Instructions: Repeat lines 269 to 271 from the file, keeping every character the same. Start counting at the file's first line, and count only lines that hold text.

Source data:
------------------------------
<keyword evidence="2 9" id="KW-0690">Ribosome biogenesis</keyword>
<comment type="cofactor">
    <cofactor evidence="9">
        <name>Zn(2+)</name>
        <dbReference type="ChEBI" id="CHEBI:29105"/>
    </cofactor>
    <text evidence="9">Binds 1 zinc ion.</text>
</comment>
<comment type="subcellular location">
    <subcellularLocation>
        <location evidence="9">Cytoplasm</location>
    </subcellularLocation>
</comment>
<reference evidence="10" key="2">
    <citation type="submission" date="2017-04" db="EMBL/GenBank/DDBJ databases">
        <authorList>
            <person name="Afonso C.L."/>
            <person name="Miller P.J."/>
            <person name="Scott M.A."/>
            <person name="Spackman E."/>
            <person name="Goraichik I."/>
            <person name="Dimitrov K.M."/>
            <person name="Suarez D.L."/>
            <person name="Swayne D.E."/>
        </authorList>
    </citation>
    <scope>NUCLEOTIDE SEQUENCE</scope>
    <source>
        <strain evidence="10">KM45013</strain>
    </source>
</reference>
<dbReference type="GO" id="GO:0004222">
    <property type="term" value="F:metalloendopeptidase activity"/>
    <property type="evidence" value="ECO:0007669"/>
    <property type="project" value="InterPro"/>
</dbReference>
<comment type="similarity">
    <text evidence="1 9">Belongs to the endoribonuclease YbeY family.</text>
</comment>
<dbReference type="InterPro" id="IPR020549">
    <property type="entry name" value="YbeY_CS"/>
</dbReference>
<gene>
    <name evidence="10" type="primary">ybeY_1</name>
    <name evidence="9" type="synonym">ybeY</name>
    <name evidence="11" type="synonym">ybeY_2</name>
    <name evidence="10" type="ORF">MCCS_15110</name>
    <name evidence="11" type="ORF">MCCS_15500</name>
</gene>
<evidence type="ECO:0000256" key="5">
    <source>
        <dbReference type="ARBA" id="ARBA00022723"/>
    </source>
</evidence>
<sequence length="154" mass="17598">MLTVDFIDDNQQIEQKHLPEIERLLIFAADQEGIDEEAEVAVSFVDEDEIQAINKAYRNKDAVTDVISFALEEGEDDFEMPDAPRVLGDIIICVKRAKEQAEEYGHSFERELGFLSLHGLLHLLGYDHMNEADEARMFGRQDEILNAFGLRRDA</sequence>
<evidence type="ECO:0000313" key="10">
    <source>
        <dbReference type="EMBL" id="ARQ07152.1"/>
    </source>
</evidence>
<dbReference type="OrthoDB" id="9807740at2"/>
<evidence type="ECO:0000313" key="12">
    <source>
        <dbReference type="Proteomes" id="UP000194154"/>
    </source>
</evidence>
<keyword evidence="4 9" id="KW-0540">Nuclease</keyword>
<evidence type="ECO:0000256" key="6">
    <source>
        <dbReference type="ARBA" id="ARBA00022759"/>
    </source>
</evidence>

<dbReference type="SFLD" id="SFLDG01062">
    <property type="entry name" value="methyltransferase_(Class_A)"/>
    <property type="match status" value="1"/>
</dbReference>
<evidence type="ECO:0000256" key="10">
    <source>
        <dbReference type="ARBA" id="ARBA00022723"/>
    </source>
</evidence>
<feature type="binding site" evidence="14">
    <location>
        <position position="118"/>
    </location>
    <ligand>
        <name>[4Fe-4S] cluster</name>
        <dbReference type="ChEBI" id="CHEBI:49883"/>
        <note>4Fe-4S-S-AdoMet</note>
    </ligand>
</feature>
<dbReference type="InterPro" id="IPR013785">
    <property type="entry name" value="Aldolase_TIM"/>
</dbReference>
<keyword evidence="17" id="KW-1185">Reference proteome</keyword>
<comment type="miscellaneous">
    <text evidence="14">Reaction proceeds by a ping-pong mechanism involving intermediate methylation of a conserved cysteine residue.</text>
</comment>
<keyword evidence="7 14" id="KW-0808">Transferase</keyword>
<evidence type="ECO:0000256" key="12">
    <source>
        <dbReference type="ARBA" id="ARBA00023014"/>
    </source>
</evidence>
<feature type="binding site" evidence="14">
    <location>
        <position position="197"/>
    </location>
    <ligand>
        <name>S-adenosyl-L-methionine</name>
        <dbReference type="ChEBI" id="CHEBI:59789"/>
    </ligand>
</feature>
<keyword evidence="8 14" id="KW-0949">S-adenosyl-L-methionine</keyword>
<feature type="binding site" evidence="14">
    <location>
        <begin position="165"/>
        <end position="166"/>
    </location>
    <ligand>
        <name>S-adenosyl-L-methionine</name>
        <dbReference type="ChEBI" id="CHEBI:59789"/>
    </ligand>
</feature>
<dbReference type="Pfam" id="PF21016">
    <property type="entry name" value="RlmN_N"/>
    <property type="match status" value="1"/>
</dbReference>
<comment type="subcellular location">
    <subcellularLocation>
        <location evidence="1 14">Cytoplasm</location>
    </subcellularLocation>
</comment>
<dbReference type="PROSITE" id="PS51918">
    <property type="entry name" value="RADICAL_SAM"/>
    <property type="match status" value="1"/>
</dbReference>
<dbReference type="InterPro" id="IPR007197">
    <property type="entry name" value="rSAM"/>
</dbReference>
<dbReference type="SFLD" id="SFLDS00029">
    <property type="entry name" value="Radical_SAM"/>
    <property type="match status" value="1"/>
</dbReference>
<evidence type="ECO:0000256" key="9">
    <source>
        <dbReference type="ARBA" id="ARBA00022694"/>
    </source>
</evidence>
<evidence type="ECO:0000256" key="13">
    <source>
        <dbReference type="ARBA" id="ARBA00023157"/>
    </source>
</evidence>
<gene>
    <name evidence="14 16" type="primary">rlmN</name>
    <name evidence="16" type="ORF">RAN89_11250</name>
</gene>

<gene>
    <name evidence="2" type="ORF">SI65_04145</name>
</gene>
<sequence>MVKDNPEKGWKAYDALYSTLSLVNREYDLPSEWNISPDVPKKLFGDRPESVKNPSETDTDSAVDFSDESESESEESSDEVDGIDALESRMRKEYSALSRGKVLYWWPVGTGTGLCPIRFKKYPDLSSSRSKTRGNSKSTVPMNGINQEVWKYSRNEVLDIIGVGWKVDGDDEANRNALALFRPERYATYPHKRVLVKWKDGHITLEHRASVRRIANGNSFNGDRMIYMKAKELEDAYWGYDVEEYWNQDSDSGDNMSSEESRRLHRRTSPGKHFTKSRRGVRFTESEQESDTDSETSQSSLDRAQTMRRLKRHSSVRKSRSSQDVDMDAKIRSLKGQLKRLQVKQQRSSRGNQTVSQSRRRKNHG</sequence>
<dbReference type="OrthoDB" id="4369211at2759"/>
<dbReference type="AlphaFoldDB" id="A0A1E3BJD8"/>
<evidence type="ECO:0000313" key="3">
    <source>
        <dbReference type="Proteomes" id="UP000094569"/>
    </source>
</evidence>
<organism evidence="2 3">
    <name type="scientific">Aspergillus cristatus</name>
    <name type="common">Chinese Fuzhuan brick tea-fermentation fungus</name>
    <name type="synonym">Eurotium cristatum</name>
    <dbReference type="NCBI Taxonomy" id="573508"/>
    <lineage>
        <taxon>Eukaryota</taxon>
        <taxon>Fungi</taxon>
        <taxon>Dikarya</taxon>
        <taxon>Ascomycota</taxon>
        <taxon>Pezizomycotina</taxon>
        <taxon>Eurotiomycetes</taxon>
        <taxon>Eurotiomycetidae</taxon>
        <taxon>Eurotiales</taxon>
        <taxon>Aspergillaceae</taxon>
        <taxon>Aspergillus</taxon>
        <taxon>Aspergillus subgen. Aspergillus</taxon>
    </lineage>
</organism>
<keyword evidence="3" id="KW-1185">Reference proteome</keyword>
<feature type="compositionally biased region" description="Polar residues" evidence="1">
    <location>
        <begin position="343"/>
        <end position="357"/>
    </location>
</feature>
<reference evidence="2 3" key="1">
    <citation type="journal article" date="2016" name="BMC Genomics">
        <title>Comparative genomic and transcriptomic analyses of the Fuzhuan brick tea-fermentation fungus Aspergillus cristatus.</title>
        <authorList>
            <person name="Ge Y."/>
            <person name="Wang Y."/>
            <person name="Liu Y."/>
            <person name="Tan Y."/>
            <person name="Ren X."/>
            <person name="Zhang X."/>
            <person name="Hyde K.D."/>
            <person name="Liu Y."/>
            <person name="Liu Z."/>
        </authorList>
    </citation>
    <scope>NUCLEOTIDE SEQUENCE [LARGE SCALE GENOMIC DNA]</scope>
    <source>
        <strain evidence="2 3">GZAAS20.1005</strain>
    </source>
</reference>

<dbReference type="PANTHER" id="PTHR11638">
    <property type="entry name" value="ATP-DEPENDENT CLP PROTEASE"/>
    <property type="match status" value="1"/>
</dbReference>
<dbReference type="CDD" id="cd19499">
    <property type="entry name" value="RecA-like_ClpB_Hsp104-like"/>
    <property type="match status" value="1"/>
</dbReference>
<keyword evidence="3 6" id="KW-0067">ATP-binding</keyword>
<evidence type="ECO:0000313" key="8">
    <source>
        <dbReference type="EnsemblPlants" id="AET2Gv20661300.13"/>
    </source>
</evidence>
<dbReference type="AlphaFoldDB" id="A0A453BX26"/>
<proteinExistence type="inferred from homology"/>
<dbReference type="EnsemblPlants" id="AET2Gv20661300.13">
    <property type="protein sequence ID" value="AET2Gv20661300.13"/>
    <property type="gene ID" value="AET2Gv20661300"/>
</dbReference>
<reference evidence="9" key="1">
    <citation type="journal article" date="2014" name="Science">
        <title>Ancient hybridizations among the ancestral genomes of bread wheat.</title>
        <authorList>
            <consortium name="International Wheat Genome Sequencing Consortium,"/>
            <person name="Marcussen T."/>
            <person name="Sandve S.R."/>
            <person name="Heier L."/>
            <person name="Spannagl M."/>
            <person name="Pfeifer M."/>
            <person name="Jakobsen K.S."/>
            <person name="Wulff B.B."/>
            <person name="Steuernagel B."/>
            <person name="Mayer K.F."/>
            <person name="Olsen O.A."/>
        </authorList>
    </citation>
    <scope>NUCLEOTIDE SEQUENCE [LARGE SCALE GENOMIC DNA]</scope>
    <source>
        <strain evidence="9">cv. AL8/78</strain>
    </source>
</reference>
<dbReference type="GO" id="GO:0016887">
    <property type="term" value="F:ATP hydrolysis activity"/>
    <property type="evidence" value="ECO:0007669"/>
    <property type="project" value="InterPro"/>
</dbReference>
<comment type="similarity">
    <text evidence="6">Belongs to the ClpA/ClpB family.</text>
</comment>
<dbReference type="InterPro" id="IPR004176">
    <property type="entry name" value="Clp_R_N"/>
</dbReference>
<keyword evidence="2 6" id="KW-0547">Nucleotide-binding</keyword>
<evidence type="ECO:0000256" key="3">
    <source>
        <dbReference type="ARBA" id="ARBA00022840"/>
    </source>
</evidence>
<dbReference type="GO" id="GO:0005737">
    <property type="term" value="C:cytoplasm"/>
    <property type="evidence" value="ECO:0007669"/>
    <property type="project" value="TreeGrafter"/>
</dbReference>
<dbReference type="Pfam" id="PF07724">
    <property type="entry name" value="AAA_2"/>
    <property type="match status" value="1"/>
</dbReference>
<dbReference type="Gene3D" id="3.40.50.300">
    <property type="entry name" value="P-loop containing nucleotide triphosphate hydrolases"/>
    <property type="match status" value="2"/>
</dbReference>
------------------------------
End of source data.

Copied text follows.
<keyword evidence="2 6" id="KW-0547">Nucleotide-binding</keyword>
<evidence type="ECO:0000256" key="3">
    <source>